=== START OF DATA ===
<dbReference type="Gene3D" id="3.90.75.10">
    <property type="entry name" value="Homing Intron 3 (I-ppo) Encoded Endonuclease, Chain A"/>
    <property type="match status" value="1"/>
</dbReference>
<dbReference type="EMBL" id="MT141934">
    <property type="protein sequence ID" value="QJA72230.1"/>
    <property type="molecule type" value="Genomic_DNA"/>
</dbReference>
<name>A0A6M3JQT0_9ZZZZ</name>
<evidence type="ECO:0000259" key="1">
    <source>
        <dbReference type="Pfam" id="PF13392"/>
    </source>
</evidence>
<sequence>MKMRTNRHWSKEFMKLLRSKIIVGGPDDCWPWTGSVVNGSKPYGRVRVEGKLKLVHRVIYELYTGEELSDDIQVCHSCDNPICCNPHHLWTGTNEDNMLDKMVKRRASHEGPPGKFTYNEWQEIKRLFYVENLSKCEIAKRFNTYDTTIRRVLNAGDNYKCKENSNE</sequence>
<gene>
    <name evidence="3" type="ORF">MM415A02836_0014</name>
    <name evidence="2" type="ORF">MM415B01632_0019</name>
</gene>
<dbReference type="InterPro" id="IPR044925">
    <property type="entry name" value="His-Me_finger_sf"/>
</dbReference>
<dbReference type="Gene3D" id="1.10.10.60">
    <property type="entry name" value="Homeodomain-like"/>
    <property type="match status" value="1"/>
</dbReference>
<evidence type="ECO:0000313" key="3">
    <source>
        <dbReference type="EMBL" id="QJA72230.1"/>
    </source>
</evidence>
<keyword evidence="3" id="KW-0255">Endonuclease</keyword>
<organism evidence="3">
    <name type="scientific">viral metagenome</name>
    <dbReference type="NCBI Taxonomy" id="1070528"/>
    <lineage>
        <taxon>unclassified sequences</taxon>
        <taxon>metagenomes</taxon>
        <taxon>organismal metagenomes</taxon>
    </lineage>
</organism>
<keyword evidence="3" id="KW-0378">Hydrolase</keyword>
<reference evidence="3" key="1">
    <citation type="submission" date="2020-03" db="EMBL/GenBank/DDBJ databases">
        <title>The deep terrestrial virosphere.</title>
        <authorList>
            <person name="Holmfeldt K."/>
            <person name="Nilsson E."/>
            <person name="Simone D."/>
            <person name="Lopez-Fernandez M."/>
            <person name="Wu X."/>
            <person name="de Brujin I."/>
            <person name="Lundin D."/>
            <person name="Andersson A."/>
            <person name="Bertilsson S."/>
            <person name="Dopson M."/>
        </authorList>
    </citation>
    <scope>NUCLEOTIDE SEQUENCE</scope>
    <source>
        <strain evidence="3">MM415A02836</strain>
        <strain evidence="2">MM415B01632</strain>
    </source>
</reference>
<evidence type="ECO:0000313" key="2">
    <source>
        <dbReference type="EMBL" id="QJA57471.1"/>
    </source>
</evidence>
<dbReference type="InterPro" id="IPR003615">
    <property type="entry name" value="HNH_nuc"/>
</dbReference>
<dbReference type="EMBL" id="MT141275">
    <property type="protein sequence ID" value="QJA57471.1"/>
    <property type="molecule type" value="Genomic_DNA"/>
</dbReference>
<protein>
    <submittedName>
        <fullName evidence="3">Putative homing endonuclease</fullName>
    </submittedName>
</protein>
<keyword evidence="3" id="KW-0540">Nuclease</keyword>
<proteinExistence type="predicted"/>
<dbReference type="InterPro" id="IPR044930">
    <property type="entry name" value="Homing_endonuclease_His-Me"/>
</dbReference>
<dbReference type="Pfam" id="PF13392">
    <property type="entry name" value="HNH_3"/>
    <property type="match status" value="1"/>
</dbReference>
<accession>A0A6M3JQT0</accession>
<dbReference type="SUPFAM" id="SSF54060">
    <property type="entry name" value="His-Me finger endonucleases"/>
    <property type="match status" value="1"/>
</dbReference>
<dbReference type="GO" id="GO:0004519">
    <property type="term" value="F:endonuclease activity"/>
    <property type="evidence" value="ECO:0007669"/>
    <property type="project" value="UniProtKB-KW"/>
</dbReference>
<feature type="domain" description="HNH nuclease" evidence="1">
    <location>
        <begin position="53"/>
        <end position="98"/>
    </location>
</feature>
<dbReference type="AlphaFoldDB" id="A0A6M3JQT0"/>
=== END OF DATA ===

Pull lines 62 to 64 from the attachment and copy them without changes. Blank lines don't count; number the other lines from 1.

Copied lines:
        <strain evidence="2">MM415B01632</strain>
    </source>
</reference>